A two-way ANOVA revealed a significant effect of interaction between stress and drug treatment on immobility in the FST [F (1,24) = 6.36, p < .02]. Post-hoc analysis revealed that control animals receiving vehicle infusions (CON-VEH) spent significantly less time in an immobile posture compared to CUS-exposed rats receiving vehicle infusions (CUS-VEH; p < .05) and AM251 infusions (CUS-AM251; p < .01), but not relative to control rats receiving AM251 infusions (CON-AM251). Moreover, animals in the CUS-AM251 group showed significantly greater levels of immobility relative to those in the CUS-VEH group (p < .05; Fig. 3). A two-way ANOVA also revealed a significant effect of group on swimming behavior in the FST [F (1,24) = 3.84, p < .05]. Follow-up analyses showed that although animals in the CON-VEH and CUS-VEH groups did not differ significantly, those in the CUS-AM251 group did demonstrate a significant reduction in swimming compared to those in the CUS-VEH (p < .05), CON-VEH (p < .05), and CON-AM251 (p < .05) groups. There was no significant effect of group on struggling behavior (Fig. 3).

Figure 3
The effect of local ventromedial PFC administration of the CB1 receptor antagonist AM251 (0.28 ng) on immobility, swimming, and struggling behaviors in the forced swim test in control and CUS-exposed animals (n=7/group). * denotes p < .05.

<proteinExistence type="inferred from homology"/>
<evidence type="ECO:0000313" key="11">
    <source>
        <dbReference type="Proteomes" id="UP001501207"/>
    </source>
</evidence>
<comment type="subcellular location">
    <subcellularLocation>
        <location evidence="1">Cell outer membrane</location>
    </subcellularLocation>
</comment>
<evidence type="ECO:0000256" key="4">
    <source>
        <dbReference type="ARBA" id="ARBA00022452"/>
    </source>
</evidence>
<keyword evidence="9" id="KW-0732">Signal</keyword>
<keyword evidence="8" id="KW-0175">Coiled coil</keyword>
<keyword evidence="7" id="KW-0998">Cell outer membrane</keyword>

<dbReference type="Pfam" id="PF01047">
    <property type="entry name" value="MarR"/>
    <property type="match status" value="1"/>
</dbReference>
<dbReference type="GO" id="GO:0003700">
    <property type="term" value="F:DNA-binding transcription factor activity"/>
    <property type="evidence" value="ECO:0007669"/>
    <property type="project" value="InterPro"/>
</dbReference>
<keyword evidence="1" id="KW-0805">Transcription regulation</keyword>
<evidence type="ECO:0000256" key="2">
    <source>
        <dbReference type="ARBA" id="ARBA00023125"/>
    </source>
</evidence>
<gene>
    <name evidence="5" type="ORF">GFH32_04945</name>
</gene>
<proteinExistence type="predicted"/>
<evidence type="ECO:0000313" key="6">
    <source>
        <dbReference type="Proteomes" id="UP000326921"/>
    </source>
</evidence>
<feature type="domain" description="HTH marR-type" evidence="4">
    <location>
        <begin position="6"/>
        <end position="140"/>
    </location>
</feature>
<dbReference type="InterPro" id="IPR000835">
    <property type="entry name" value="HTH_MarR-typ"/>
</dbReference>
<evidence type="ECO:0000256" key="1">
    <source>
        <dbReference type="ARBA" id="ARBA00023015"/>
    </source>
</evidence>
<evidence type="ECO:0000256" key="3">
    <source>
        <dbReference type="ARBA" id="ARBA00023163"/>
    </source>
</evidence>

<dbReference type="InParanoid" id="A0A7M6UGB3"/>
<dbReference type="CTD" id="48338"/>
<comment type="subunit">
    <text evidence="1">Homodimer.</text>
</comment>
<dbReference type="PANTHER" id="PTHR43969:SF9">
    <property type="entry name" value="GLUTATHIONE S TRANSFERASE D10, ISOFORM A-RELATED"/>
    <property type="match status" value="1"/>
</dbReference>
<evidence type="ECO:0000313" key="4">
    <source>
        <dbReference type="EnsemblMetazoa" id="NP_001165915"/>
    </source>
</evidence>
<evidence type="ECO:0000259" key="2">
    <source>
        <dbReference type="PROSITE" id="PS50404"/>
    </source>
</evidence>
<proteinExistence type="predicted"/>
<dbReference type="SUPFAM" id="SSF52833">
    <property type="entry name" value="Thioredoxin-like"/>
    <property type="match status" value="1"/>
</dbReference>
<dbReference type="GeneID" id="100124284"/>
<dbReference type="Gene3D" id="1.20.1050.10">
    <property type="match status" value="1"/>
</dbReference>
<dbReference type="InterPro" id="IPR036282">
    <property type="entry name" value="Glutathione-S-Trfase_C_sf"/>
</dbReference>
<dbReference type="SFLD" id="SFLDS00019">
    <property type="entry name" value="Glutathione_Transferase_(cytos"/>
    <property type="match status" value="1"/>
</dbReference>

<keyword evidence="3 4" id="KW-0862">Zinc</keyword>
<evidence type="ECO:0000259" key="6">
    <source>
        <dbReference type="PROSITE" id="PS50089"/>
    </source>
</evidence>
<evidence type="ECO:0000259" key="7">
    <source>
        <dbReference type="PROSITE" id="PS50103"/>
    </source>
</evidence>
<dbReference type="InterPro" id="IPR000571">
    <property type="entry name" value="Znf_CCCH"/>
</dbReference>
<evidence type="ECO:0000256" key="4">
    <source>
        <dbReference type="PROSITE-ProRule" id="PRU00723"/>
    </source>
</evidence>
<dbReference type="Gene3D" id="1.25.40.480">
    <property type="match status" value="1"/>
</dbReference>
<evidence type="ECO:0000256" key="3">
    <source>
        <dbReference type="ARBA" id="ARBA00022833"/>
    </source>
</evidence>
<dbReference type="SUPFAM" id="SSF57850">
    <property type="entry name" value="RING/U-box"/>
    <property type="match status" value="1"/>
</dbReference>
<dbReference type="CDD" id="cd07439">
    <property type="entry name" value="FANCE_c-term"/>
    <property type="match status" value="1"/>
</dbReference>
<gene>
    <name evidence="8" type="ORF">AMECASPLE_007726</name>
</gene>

The results of this study support our hypothesis that increased ventromedial PFC CB1 receptor density opposes the effects of CUS in the FST. Rats in both CUS-exposed groups (CUS-VEH and CUS-AM251) showed greater levels of immobility compared to control rats, which is reflective of enhanced passive stress coping strategies. Furthermore, rats in the CUS group pretreated with intra-ventromedial PFC infusions of the CB1 receptor antagonist AM251 prior to swim stress displayed the highest levels of immobility, even significantly more than those in the CUS group receiving vehicle infusions. Those in the CUS-AM251 treatment group also spent significantly less time swimming compared to those in all other treatment groups, which is suggestive of a reduced reliance on active, escape-directed coping strategies. Alterations in swimming behavior are thought to be mediated by changes in 5-HT transmission [24], and consistent with this, the antidepressant-like effect of intra-ventromedial PFC CB1 receptor activation occurs via interactions with this system [18,19]. Thus, it is possible that the increase in CB1 receptor binding observed in the present study may be acting to facilitate 5-HT output from midbrain monoaminergic nuclei. Together, these findings are consistent with our hypothesis that CB1 receptor activation in the ventromedial PFC promotes active coping in CUS-exposed rats. Moreover, these data suggest that CUS increases passive coping strategies via a mechanism that likely does not involve an increase in endocannabinoid signaling, but that increased endocannabinoid signaling can mitigate against the effects of CUS. Although this may be the most parsimonious explanation, it is also possible that local CB1 receptor antagonism exacerbated passive coping strategies in the FST by blocking stress-induced sensitization of a CB1 signaling pathway that occurs either independently from receptor binding changes, or through discrete receptor populations that do not show changes in binding characteristics.